****A previous version of this story only included 2016 numbers***
Henderson County is the 'healthiest' in Western North Carolina according to the latest County Health Rankings report issued by the Robert Wood Johnson Foundation and the University of Wisconsin Population Health Institute. Polk County comes in right behind Henderson, followed by Transylvania and Buncombe. The high marks for Henderson & Polk are thanks in part to below average adult smoking rates, as well as better access to healthier foods.
The County Health Rankings report looks at a variety of factors the authors say “if improved, can help make communities healthier places to live, learn, work and play.” They range from unemployment to smoking and excessive drinking to air pollution to commute times.
Both Henderson and Polk Counties score very high on what’s known as the ‘food environment index.’ The study looked at how close low-income residents are to supermarkets, which generally provide healthier food options than small grocery or convenience stores according to researchers. In rural areas – such as Polk and Henderson Counties – the passing grade for this index is within 10 miles. In urban areas – like Asheville – it’s less than a mile. Buncombe County’s low mark in the ‘food environment index’ led it to be ranked beneath its southern neighbors in the study.
Buncombe County does have the best ratio doctors, dentists, and mental health professionals to residents in the region. It also has the lowest rate of physically inactive residents. But a much greater rate of diagnosed chlamydia cases helped drag down Western North Carolina’s largest county in the rankings.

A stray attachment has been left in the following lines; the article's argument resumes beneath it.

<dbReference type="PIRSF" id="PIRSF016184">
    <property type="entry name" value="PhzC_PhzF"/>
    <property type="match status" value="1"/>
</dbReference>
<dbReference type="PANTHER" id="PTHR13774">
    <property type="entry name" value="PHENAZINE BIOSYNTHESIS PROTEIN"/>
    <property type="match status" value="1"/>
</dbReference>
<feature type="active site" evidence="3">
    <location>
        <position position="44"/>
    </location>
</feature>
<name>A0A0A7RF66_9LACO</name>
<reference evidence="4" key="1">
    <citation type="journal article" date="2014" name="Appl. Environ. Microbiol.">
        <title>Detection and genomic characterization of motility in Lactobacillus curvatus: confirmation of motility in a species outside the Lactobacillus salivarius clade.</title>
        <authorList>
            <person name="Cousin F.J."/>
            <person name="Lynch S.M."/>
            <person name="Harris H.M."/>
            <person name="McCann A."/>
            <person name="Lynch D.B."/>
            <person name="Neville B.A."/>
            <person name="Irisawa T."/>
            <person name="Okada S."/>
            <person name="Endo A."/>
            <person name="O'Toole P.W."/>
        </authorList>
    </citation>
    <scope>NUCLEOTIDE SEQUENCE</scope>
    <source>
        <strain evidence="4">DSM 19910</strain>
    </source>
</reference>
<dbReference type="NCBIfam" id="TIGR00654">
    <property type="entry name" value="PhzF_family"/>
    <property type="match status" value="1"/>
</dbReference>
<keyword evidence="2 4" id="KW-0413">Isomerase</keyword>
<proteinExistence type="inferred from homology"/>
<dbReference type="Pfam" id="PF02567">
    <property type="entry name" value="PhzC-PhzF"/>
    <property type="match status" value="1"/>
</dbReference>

The study produced two rankings based on health ‘factors’ and health ‘outcomes’. ‘Factors’ are what influences public health, and Buncombe ranked 5th out of North Carolina’s 100 counties, with Polk at 6 and Henderson at 7. ‘Outcomes’ weigh both length and quality of life, and Henderson County came in 13th out of 100. Polk County ranked 17th in out comes, while, Buncombe was 25th. All three ranked higher in outcomes in last year's report.
One reason Polk County fared so well in the study is its very high ‘social associations’ score. This looked at residents who were members of civic, religious, political, sports, labor, business or professional organizations and clubs. Researchers state “poor family support, minimal contact with others, and limited involvement in community life are associated with increased morbidity and early mortality. A 2001 study found that the magnitude of health risk associated with social isolation is similar to the risk of cigarette smoking.” Polk County’s ‘social associations’ rate in the study is twice the North Carolina state average, and almost twice the U.S. average.
Swain County fared the worst in Western North Carolina in the study. It had the highest number of ‘preventable hospital stays’ and the highest premature death rate, which examines the ages of people who die before the age of 75. Swain also had the highest income inequality ratio in Western North Carolina, and the highest violent crime rate in the region. Graham County also ranked near the bottom, thanks to what is by far the region’s biggest unemployment rate of 12%.